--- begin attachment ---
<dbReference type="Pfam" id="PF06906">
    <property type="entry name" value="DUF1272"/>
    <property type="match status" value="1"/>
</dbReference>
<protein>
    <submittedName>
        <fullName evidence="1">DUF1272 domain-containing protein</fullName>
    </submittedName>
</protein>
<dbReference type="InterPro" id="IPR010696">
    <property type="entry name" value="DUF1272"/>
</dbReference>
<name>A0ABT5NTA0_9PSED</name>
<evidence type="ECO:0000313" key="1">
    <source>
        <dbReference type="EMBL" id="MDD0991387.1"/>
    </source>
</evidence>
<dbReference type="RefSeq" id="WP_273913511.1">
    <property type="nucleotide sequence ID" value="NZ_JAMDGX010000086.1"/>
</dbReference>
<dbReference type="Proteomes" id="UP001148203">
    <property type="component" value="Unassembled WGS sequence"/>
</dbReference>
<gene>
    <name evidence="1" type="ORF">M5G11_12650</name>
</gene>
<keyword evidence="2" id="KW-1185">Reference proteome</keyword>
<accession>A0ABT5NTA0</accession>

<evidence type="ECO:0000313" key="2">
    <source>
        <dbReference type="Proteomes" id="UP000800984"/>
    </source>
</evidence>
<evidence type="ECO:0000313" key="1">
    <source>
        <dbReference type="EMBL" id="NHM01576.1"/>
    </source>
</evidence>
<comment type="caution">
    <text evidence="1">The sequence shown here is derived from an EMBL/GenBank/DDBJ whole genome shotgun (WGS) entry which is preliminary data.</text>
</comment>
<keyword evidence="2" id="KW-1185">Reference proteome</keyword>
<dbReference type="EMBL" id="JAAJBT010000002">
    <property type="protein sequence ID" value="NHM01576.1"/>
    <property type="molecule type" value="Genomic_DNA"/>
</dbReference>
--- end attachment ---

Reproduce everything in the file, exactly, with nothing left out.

<dbReference type="Pfam" id="PF06906">
    <property type="entry name" value="DUF1272"/>
    <property type="match status" value="1"/>
</dbReference>
<protein>
    <submittedName>
        <fullName evidence="1">DUF1272 domain-containing protein</fullName>
    </submittedName>
</protein>
<dbReference type="InterPro" id="IPR010696">
    <property type="entry name" value="DUF1272"/>
</dbReference>
<name>A0ABT5NTA0_9PSED</name>
<evidence type="ECO:0000313" key="1">
    <source>
        <dbReference type="EMBL" id="MDD0991387.1"/>
    </source>
</evidence>
<dbReference type="RefSeq" id="WP_273913511.1">
    <property type="nucleotide sequence ID" value="NZ_JAMDGX010000086.1"/>
</dbReference>
<dbReference type="Proteomes" id="UP001148203">
    <property type="component" value="Unassembled WGS sequence"/>
</dbReference>
<gene>
    <name evidence="1" type="ORF">M5G11_12650</name>
</gene>
<keyword evidence="2" id="KW-1185">Reference proteome</keyword>
<accession>A0ABT5NTA0</accession>

<evidence type="ECO:0000313" key="2">
    <source>
        <dbReference type="Proteomes" id="UP000800984"/>
    </source>
</evidence>
<evidence type="ECO:0000313" key="1">
    <source>
        <dbReference type="EMBL" id="NHM01576.1"/>
    </source>
</evidence>
<comment type="caution">
    <text evidence="1">The sequence shown here is derived from an EMBL/GenBank/DDBJ whole genome shotgun (WGS) entry which is preliminary data.</text>
</comment>
<keyword evidence="2" id="KW-1185">Reference proteome</keyword>
<dbReference type="EMBL" id="JAAJBT010000002">
    <property type="protein sequence ID" value="NHM01576.1"/>
    <property type="molecule type" value="Genomic_DNA"/>
</dbReference>